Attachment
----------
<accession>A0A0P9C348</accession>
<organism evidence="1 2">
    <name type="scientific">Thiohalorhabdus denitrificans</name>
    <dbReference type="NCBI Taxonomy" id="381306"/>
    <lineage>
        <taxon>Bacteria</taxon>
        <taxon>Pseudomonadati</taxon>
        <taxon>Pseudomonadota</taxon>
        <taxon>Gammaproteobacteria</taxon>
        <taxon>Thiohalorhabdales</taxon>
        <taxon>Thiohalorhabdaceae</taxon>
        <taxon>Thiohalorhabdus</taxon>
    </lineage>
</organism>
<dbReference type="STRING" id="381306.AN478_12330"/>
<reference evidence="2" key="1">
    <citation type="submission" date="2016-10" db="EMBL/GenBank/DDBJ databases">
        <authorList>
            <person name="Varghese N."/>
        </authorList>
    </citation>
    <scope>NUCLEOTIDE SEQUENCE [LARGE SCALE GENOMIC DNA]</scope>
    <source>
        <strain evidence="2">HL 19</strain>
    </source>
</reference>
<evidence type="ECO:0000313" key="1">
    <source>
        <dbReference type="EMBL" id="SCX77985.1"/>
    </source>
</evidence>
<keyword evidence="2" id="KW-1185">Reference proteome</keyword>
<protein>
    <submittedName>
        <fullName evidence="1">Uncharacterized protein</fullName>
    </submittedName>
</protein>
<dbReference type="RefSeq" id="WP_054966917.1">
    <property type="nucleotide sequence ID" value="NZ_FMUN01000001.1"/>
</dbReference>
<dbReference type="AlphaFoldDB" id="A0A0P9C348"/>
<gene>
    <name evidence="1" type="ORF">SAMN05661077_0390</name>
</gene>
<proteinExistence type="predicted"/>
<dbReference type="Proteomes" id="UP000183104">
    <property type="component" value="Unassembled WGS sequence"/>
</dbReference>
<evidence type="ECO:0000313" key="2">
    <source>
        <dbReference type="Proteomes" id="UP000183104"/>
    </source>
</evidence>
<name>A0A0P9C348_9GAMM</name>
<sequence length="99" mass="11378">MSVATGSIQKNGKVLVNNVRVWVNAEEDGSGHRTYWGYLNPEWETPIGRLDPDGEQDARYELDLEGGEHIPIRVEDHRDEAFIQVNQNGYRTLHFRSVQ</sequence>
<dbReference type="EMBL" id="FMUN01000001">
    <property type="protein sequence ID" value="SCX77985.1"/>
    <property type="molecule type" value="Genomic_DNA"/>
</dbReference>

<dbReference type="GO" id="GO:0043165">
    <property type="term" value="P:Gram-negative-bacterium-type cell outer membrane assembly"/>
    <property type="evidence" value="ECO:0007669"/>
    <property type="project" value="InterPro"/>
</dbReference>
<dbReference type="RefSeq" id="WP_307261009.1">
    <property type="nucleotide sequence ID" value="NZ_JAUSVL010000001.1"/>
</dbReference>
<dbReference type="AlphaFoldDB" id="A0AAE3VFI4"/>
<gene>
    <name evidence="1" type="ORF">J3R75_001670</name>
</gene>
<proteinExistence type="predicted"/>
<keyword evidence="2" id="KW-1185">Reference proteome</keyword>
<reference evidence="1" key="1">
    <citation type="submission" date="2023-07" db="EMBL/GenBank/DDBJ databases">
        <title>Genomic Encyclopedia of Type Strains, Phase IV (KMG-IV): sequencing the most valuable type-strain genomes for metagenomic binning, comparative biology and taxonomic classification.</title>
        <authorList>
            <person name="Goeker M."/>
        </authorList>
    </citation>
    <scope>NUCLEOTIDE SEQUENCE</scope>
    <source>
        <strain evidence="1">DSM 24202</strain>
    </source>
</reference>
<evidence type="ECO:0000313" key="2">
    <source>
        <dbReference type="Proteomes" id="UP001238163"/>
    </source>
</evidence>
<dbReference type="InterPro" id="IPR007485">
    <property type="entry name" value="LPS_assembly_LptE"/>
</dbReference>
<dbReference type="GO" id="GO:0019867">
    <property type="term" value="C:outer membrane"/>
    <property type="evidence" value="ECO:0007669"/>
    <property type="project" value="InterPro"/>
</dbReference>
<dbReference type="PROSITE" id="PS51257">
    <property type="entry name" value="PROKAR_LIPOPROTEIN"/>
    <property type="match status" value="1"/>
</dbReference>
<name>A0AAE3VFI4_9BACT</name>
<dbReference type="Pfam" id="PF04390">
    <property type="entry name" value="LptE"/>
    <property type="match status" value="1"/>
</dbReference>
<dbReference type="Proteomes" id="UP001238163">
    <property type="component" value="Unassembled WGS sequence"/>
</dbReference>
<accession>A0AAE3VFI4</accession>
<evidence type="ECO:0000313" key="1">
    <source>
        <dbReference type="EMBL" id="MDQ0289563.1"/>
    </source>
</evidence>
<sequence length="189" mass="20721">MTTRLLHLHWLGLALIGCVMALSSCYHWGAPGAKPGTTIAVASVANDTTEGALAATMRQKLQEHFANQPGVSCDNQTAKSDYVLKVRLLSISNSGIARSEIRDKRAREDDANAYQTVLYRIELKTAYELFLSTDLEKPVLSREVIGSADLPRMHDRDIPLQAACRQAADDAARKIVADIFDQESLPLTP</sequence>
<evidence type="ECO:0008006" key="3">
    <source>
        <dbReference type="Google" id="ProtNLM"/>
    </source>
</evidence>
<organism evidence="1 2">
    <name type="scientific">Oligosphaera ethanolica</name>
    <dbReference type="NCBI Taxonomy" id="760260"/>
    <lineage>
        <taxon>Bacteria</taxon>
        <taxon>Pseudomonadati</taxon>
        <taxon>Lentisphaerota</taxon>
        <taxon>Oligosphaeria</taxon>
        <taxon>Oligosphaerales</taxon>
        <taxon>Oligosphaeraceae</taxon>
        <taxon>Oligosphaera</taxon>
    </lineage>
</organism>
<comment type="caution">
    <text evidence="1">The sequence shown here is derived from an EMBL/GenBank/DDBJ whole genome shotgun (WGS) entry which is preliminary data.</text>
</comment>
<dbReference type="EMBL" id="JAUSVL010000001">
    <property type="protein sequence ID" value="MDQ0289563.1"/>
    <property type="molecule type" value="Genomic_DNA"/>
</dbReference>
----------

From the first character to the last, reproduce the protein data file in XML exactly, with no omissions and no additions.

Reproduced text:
<accession>A0A0P9C348</accession>
<organism evidence="1 2">
    <name type="scientific">Thiohalorhabdus denitrificans</name>
    <dbReference type="NCBI Taxonomy" id="381306"/>
    <lineage>
        <taxon>Bacteria</taxon>
        <taxon>Pseudomonadati</taxon>
        <taxon>Pseudomonadota</taxon>
        <taxon>Gammaproteobacteria</taxon>
        <taxon>Thiohalorhabdales</taxon>
        <taxon>Thiohalorhabdaceae</taxon>
        <taxon>Thiohalorhabdus</taxon>
    </lineage>
</organism>
<dbReference type="STRING" id="381306.AN478_12330"/>
<reference evidence="2" key="1">
    <citation type="submission" date="2016-10" db="EMBL/GenBank/DDBJ databases">
        <authorList>
            <person name="Varghese N."/>
        </authorList>
    </citation>
    <scope>NUCLEOTIDE SEQUENCE [LARGE SCALE GENOMIC DNA]</scope>
    <source>
        <strain evidence="2">HL 19</strain>
    </source>
</reference>
<evidence type="ECO:0000313" key="1">
    <source>
        <dbReference type="EMBL" id="SCX77985.1"/>
    </source>
</evidence>
<keyword evidence="2" id="KW-1185">Reference proteome</keyword>
<protein>
    <submittedName>
        <fullName evidence="1">Uncharacterized protein</fullName>
    </submittedName>
</protein>
<dbReference type="RefSeq" id="WP_054966917.1">
    <property type="nucleotide sequence ID" value="NZ_FMUN01000001.1"/>
</dbReference>
<dbReference type="AlphaFoldDB" id="A0A0P9C348"/>
<gene>
    <name evidence="1" type="ORF">SAMN05661077_0390</name>
</gene>
<proteinExistence type="predicted"/>
<dbReference type="Proteomes" id="UP000183104">
    <property type="component" value="Unassembled WGS sequence"/>
</dbReference>
<evidence type="ECO:0000313" key="2">
    <source>
        <dbReference type="Proteomes" id="UP000183104"/>
    </source>
</evidence>
<name>A0A0P9C348_9GAMM</name>
<sequence length="99" mass="11378">MSVATGSIQKNGKVLVNNVRVWVNAEEDGSGHRTYWGYLNPEWETPIGRLDPDGEQDARYELDLEGGEHIPIRVEDHRDEAFIQVNQNGYRTLHFRSVQ</sequence>
<dbReference type="EMBL" id="FMUN01000001">
    <property type="protein sequence ID" value="SCX77985.1"/>
    <property type="molecule type" value="Genomic_DNA"/>
</dbReference>

<dbReference type="GO" id="GO:0043165">
    <property type="term" value="P:Gram-negative-bacterium-type cell outer membrane assembly"/>
    <property type="evidence" value="ECO:0007669"/>
    <property type="project" value="InterPro"/>
</dbReference>
<dbReference type="RefSeq" id="WP_307261009.1">
    <property type="nucleotide sequence ID" value="NZ_JAUSVL010000001.1"/>
</dbReference>
<dbReference type="AlphaFoldDB" id="A0AAE3VFI4"/>
<gene>
    <name evidence="1" type="ORF">J3R75_001670</name>
</gene>
<proteinExistence type="predicted"/>
<keyword evidence="2" id="KW-1185">Reference proteome</keyword>
<reference evidence="1" key="1">
    <citation type="submission" date="2023-07" db="EMBL/GenBank/DDBJ databases">
        <title>Genomic Encyclopedia of Type Strains, Phase IV (KMG-IV): sequencing the most valuable type-strain genomes for metagenomic binning, comparative biology and taxonomic classification.</title>
        <authorList>
            <person name="Goeker M."/>
        </authorList>
    </citation>
    <scope>NUCLEOTIDE SEQUENCE</scope>
    <source>
        <strain evidence="1">DSM 24202</strain>
    </source>
</reference>
<evidence type="ECO:0000313" key="2">
    <source>
        <dbReference type="Proteomes" id="UP001238163"/>
    </source>
</evidence>
<dbReference type="InterPro" id="IPR007485">
    <property type="entry name" value="LPS_assembly_LptE"/>
</dbReference>
<dbReference type="GO" id="GO:0019867">
    <property type="term" value="C:outer membrane"/>
    <property type="evidence" value="ECO:0007669"/>
    <property type="project" value="InterPro"/>
</dbReference>
<dbReference type="PROSITE" id="PS51257">
    <property type="entry name" value="PROKAR_LIPOPROTEIN"/>
    <property type="match status" value="1"/>
</dbReference>
<name>A0AAE3VFI4_9BACT</name>
<dbReference type="Pfam" id="PF04390">
    <property type="entry name" value="LptE"/>
    <property type="match status" value="1"/>
</dbReference>
<dbReference type="Proteomes" id="UP001238163">
    <property type="component" value="Unassembled WGS sequence"/>
</dbReference>
<accession>A0AAE3VFI4</accession>
<evidence type="ECO:0000313" key="1">
    <source>
        <dbReference type="EMBL" id="MDQ0289563.1"/>
    </source>
</evidence>
<sequence length="189" mass="20721">MTTRLLHLHWLGLALIGCVMALSSCYHWGAPGAKPGTTIAVASVANDTTEGALAATMRQKLQEHFANQPGVSCDNQTAKSDYVLKVRLLSISNSGIARSEIRDKRAREDDANAYQTVLYRIELKTAYELFLSTDLEKPVLSREVIGSADLPRMHDRDIPLQAACRQAADDAARKIVADIFDQESLPLTP</sequence>
<evidence type="ECO:0008006" key="3">
    <source>
        <dbReference type="Google" id="ProtNLM"/>
    </source>
</evidence>
<organism evidence="1 2">
    <name type="scientific">Oligosphaera ethanolica</name>
    <dbReference type="NCBI Taxonomy" id="760260"/>
    <lineage>
        <taxon>Bacteria</taxon>
        <taxon>Pseudomonadati</taxon>
        <taxon>Lentisphaerota</taxon>
        <taxon>Oligosphaeria</taxon>
        <taxon>Oligosphaerales</taxon>
        <taxon>Oligosphaeraceae</taxon>
        <taxon>Oligosphaera</taxon>
    </lineage>
</organism>
<comment type="caution">
    <text evidence="1">The sequence shown here is derived from an EMBL/GenBank/DDBJ whole genome shotgun (WGS) entry which is preliminary data.</text>
</comment>
<dbReference type="EMBL" id="JAUSVL010000001">
    <property type="protein sequence ID" value="MDQ0289563.1"/>
    <property type="molecule type" value="Genomic_DNA"/>
</dbReference>